How Inspiration and Hyperactivity Fan the Flames
Written by Becky Bruso
Inspiration. It is the secret sauce that lights our fires internally and keeps us going. It makes us stay up late at night to finish important projects, even when our energy is low.
But, when does inspiration move from intentionally taking action to allowing circumstances to take over?
This is an honest look at a business case when starting-up my business and some of the activities which I consider being mistakes.
Just like a cake turned up to 500 degrees to force faster cooking, pressing a business forward too quickly or wildly will only lead it to burn.
I dug deep into my inspiration and compared it to decisions I made. Having done this, I came up with a list of 21 mistakes. These mistakes reveal a lot.
I tried to fast track my mission by taking some actions which are not entirely bad all by themselves.
When I take a look at them with my goal in mind, I have some second thoughts about them.
Inspiration Gone Awry
As promised in my last blog, I am looking closely at how over pushing and overscheduling created a barrier for me to learn about myself and improve myself. And, most surprising, was how my well-intentioned hyperactivity was pushing me away from my business goals and personal balance.
For me this looked like not taking the time to reflect; having an over the top to-do list, and running haphazardly from meeting to task, and task to meeting.
Hardly taking a breath in between…
Hyperactivity Sets the Stage for Fight or Flight Mode
All this hyperactivity put me in fight or flight mode. I was only surviving in the moment. Continuous automatic action only made me overtired and cranky.
Scheduling of every moment left no room for aha moments.
For me, these aha moments are the course corrections I needed to regroup and reign myself in. We all know such continuous stress is well-known to produce bad results for people.
Why was I Rushing?
When I allowed extra space to think about where day to day activities were taking me; I realized I was no longer being strategic. I, then, began to reschedule blocks of time to work on strategic actions.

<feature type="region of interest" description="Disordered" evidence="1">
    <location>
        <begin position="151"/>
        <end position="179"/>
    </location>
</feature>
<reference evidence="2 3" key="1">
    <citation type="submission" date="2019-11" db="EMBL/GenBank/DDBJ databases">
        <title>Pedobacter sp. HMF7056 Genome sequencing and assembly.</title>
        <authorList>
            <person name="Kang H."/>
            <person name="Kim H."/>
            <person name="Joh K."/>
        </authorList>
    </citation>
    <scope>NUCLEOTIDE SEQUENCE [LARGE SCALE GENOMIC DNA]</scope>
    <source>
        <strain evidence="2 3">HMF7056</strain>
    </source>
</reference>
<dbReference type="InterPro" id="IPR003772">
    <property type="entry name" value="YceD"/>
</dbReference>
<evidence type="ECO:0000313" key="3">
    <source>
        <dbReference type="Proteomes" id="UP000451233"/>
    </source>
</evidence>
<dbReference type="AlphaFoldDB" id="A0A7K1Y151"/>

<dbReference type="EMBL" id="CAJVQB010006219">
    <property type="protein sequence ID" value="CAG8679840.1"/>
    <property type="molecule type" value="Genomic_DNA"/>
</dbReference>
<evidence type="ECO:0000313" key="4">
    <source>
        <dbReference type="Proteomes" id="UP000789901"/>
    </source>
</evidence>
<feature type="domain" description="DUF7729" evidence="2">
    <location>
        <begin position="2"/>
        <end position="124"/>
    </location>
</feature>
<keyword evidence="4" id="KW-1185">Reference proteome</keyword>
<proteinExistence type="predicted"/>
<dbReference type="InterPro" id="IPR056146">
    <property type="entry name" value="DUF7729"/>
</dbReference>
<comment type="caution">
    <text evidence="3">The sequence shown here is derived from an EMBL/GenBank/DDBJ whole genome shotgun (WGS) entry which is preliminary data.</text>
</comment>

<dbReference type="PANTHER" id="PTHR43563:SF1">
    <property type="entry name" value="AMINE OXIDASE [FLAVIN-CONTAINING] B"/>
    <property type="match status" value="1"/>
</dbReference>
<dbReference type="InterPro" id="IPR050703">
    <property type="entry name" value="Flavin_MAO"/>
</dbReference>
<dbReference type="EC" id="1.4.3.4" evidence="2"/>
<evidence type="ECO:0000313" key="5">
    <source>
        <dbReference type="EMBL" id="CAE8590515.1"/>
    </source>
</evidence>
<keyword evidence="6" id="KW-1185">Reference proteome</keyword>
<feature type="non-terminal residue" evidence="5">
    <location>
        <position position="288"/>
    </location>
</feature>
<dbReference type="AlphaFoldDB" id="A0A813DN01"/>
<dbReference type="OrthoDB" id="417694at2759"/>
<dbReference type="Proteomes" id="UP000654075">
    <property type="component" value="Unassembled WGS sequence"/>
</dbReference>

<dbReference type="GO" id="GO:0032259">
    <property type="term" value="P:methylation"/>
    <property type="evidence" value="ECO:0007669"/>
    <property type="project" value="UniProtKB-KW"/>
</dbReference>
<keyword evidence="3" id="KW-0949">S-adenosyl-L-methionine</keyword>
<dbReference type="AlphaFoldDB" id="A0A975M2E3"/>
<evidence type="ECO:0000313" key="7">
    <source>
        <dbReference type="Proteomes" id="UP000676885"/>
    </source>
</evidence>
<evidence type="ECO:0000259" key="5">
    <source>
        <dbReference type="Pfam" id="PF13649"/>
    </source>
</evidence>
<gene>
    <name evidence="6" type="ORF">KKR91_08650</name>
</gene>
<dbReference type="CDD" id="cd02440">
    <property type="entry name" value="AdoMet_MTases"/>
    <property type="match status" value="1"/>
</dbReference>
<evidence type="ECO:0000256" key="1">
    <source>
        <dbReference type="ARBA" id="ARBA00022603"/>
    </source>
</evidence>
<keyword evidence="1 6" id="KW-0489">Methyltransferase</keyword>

Doing this rather than clearing out my inbox, gave me some relief from the frenzy of activity which had consumed me previously.
I started to feel a little more balanced each day.
Too Much Time Working “In” my Business Versus “On” my Business
My constant fight or flight mode meant I was spending too much time working in my business and not on my business.
This is still a struggle for me and I find it hard to disconnect at the end of the day. I try to plan some fun non-business related activity at the close of my business day.
Isolation: Getting Out of my Own Head
I also was isolating myself and disconnecting from resources for support. I was working long and hard towards a goal and seemingly making slow progress.
The less progress I thought I was making, the more I pushed and worked solo.
Again, I found this was contrary to my core belief about learning from others. I have always felt that standing on the shoulders of giants is a great way to gain experience quickly and painlessly.
Why, then, had I regressed to solo activity?
One day I was listening to Deepak Chopra. He said that when baking a cake, we don’t particularly fret as we add ingredients and wait the appropriate amount of time for the cake to be thoroughly baked and ready. This got me to thinking about all the actions I had been taking to move things along in my business quickly.
This is when I realized what I had been doing was like turning up the cake to 500 degrees and expecting it to bake faster.
The funny thing is that I went on each day pushing harder thinking I was inspired.
I increased the heat on myself when in reality some of my day-to-day actions were in direct conflict with my end goal.
I didn’t even realize it until after I began to think about why I was feeling so stressed and overloaded.
Sure, being the only person in the business wearing all the hats takes a toll.
But I found out it was much deeper than this.
I am a firm believer that we can learn from our mistakes if we stop to take the time to reflect and correct our current course of action.
I find this stopping to think and correct ourselves is usually the hardest part.
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Here is my vlog, or video blog about this topic. Take a look and let me know your thoughts.
Over the next series of my blogs, I plan to share the top 21 mistakes I have identified as those I think you must avoid when starting a business.
In each, we will look at the issue, what the potential causes are, and what preventative actions and remedies for the mistake might be.
I hope you’ll join me in exploring this and take the time to leave any comments you might have on this topic in the comment area below.